By Molly O'Brien-Foelsch
LEWISBURG, Pa. — Lewisburg's coffee shops buzzed back to life last week as students returned for Bucknell University's spring semester. One set of students, though, was already hunkered down in the classrooms of Coleman Hall, having given up those last few precious days of winter break to return to campus for the Doc Lenker Fraternity and Sorority Leadership Summit.
Held Jan. 11-14, the conference-style summit included workshops and discussions designed to build leadership skills among the incoming officers of Bucknell's fraternities and sororities. It is named in honor of Dr. William Forrest Lenker '56, a past president of the Alpha Phi Chapter of Kappa Sigma Fraternity and a dedicated alumnus until his passing in 2011.
Kevin Pons, assistant director of residential education for sorority affairs, organized the events in collaboration with his colleges in the Dean of Students office. "We wanted to equip the officers with the tools they'll need to be effective in their leadership positions," he said.
On Friday, the members of the executive boards of the Panhellenic and Interfraternity Councils -— the governing bodies of Bucknell's nine sororities and 11 fraternities — gathered to identify areas for improvement and plan for the year ahead. On Saturday evening, students had dinner with Dean of Students Susan Lantz, attended the talk "Identity, Values and Organizational Planning" by Director of LGBT Awareness Bill McCoy, and made pillowcases for ConKerr Cancer, an organization dedicated to brightening up the hospital rooms of children facing cancer.
On Sunday, Associate Dean of Students Amy Badal started the day by offering eight pieces of leadership advice including "Make your life matter," "Take a stand," "Learn to fail," and "Show up for life." Later, Speak Up Bucknell peer educators, seniors Angel Hernandez and Cameron Berry, and junior Will Evans, introduced the students to bystander intervention techniques for addressing situations where others may be at risk.
Monday's agenda included conference-style small-group sessions on improving communication, resolving conflict and planning events. For many participants, the highlight was "Building and Leading a Successful Team," with Senior Development Officer Pat Flannery, Class of '80, and Associate Professor of Management Doug Allen, Class of '88. Flannery drew on his experience as the former Bison men's basketball coach to show students how to set team goals and follow a plan for successful group interaction. Allen shared his perspectives as a Bucknell alumnus, member of a Greek-lettered organization and now faculty member.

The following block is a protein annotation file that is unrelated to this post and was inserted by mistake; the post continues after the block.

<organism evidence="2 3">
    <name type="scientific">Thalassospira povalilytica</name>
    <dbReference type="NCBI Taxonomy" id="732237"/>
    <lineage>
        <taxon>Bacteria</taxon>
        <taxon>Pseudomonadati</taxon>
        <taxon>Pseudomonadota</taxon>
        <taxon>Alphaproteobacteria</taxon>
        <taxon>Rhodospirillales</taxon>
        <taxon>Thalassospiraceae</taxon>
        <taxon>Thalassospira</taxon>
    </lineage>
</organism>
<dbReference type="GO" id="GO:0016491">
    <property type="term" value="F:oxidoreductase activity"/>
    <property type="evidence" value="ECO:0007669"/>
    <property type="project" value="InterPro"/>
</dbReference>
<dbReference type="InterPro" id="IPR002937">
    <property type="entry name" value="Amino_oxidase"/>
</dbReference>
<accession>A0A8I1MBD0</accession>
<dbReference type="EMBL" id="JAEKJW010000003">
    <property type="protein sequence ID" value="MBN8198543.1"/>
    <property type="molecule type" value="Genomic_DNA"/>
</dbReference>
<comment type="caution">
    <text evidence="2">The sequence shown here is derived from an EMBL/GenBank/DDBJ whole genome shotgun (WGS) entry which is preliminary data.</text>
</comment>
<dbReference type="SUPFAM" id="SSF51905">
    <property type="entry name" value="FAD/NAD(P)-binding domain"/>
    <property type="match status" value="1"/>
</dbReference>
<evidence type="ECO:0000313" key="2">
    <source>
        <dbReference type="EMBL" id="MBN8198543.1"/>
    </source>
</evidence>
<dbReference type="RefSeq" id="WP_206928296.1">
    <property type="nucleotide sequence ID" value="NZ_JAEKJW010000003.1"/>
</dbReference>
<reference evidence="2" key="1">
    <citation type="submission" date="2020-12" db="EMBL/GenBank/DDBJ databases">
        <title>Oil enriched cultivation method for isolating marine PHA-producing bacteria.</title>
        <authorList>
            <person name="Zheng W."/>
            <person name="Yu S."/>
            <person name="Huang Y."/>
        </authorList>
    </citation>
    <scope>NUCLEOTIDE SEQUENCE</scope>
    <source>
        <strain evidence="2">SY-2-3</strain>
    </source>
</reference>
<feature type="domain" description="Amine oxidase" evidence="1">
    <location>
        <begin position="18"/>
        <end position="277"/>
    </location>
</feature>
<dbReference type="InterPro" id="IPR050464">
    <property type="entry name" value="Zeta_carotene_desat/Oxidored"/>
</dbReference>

"Coach Flannery and Professor Allen did a great job tag-teaming the session," said incoming Interfraternity Council president Jon Como, Class of '14. "They helped us think critically about our role on campus and within our organizations."
Associate Dean of Students Dan Remley worked with students to develop ideas for expanding faculty relationships, including inviting professors to lead informal conversations about current events and academic topics.
"Hearing Dean Remley's ideas about how our individual chapters can spend time with faculty made me realize that the staff here are very willing to engage in the Greek community and help us. Hopefully, there will be lots of collaboration to come this semester," said Jen Lassen, Class of '15, vice president of programming for Delta Gamma women's fraternity.
The summit concluded with a presentation by Associate Provost for Diversity, Bridget Newell. Newell discussed effective strategies for establishing and maintaining strong, inclusive communities.
"I love watching as new officers learn their roles on the team and come together to lead," said Suz Lindsley Stiles, Class of '85 and vice president, Collegians, Delta Gamma. "I hope the students took away that communication is key."
Senior Ryan Kelly, peer adviser for Chi Phi fraternity, said the session reinforced for him the idea that the most effective organizations are those that are diverse. "Diversity can take many different forms, whether it be personality, race, ethnicity, or interest," he said. "By becoming more diverse we can bring new insight and ideas to our organizations to make them better."
"I am very impressed by the professionalism of the summit and the wide variety of speakers," said Dean Lantz. "It is one of the best student leadership conferences I have seen."
Pons is now planning a Greek "Emerging Leaders" series this spring, and in the fall he hopes to launch a new member institute.
"Our goal with each of these programs," said Pons, "is to give students the skills to lead and to enact change, whether that's within their organizations, on campus or in their careers."
Contact: Division of Communications